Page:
Bray, now with the Citizens’ Climate Lobby, a group that advocates for a revenue-neutral carbon tax especially to conservative lawmakers, worked on a project in Russia for Exxon while Tillerson was director of its Russian subsidiary.

"I think the story is that when Rex Tillerson got the helm, he changed the direction significantly, and it takes time to change the direction and stance of a large organization like that, even when you’re the CEO," Bray said. He argued that the environmental movement is "missing a huge opportunity" by fighting Tillerson’s appointment rather than seeking to work with him.

"I think he would push climate change as an issue that needs real action," he said. "I think if he’s a senior Cabinet member, he has Trump’s ear, and he would make more positive change for real action on climate change than all the environmentalists in the country put together."

Business groups that work on climate change say they hope Tillerson’s pragmatism might keep the United States in the Paris deal, where it would have a say in shaping rules for industry.

"We would hope that he would see the benefit to U.S. business interests in having a seat at the table. It is better to be engaged than to let the rules of this new regime be written by other countries," said Lisa Jacobson, president of the Business Council for Sustainable Energy.

… while some greens see ‘cynical thinking’

Other activists take a less sanguine view. They argue that Tillerson’s climate pivot when he assumed Exxon’s leadership in 2006 was motivated more by a desire to avoid public condemnation and to position the company to fend off carbon cap-and-trade legislation that was beginning to gather steam as Democrats regained the House and Senate that year.

Tillerson also has equivocated on climate, sometimes questioning whether it has the potential to be catastrophic or whether it might be managed through advances in engineering and adaptation.

"That, to me, is denial," said Cathleen Kelly, a senior fellow at the left-leaning Center for American Progress, "because he was making those statements at a time when there was established science and broad consensus in the environmental community that climate change not only was real and happening but a tremendous threat to people and the planet."

Paul Bledsoe, a former Senate and White House aide on climate and energy issues, said that by the mid-2000s, shareholder pressure at publicly traded oil companies was such that no CEO could still refuse to accept the science outright. Tillerson’s position only brought Exxon into the mainstream, he said.

Exxon pared back its support for some climate skeptic think tanks and interest groups when Tillerson became CEO in 2006 but continues to back anti-regulatory groups like the American Legislative Exchange Council.

The veteran oilman and would-be chief diplomat also led Exxon to back a revenue-neutral carbon tax despite its general lack of popularity on Capitol Hill and elsewhere. Analysts say it’s no accident that the 2009 announcement roughly coincided with the push by the Obama White House and Democrat-led Congress to pass carbon cap-and-trade legislation.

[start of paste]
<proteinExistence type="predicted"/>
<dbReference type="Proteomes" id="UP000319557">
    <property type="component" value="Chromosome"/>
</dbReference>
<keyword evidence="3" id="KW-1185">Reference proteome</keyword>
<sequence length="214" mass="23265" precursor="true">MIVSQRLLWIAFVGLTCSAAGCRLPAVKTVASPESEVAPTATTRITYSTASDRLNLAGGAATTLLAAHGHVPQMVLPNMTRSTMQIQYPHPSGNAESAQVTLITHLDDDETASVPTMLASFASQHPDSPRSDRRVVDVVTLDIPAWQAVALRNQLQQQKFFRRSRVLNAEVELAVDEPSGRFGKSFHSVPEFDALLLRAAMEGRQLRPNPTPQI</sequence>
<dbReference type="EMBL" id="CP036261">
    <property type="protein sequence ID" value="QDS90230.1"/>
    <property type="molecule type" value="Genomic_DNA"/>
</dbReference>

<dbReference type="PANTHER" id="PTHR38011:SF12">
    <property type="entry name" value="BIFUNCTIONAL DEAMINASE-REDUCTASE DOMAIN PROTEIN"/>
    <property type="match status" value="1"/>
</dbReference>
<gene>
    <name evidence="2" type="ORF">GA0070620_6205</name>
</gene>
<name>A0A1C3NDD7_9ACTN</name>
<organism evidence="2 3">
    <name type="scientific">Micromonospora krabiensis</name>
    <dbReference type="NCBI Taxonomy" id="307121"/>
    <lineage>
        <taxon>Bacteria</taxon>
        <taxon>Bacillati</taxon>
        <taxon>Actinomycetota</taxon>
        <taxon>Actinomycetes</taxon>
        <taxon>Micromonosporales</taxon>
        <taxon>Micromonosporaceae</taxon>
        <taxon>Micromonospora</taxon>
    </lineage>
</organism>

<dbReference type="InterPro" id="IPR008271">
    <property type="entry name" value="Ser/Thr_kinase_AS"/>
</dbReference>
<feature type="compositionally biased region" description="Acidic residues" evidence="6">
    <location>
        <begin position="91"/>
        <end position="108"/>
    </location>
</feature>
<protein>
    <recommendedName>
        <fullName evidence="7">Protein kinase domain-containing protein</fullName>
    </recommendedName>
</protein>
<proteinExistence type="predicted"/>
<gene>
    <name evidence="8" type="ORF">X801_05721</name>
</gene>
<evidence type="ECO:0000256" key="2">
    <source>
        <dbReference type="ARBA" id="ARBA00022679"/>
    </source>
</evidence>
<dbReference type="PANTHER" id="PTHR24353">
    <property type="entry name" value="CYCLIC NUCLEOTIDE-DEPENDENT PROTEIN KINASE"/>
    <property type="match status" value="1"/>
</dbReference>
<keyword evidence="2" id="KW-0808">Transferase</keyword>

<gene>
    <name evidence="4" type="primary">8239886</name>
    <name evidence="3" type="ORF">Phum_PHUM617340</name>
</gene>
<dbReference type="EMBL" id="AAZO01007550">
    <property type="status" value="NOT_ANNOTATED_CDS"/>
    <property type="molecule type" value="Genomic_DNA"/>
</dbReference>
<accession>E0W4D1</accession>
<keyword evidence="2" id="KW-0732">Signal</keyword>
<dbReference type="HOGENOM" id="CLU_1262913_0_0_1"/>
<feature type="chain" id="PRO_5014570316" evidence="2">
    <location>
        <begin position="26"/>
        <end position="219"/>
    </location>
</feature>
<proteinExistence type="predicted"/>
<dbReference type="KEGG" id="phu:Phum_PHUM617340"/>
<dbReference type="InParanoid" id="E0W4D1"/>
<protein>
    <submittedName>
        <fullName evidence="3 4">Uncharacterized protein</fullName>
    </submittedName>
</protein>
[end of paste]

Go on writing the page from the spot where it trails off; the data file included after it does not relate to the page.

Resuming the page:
"On the policy side, I think Exxon’s embrace of the carbon tax is largely a tactical position to have a position in favor of CO2 mitigation but not supportive of cap and trade, and indeed a position that was the single most unlikely to become law," Bledsoe said.

Some greens say Exxon’s support for a carbon tax was purposely aimed at siphoning away support for cap and trade, which BP and ConocoPhillips Co. lobbied for as members of the U.S. Climate Action Partnership during those years.

"I think that this is very strategic, cynical thinking that’s going on," said Stephen Kretzmann of Oil Change International. "From a short-term business perspective, it’s probably been very effective for them, but it’s morally bankrupt, and that’s not what we want from the nation’s top diplomat."

Kretzmann and Kelly said Tillerson’s lack of conviction makes it unlikely that he’ll stand by his support for the Paris Agreement after he joins the Trump administration, or at least its core global commitment to keep warming well below 2 degrees Celsius, which would require companies like Exxon to forgo development and profits.

Bledsoe said Tillerson has an opportunity on climate change — but he’s not optimistic that the Trump administration will embrace it.

"It’s Tillerson’s very oil and gas credibility that should allow him to face down climate science deniers and anti-Paris Agreement critics within the Republican Party," Bledsoe said. But, he added, "I think it’s much more likely that the State Department will pay lip service to the Paris Agreement, while the Trump administration will not feel bound by the emissions pledges the Obama administration made."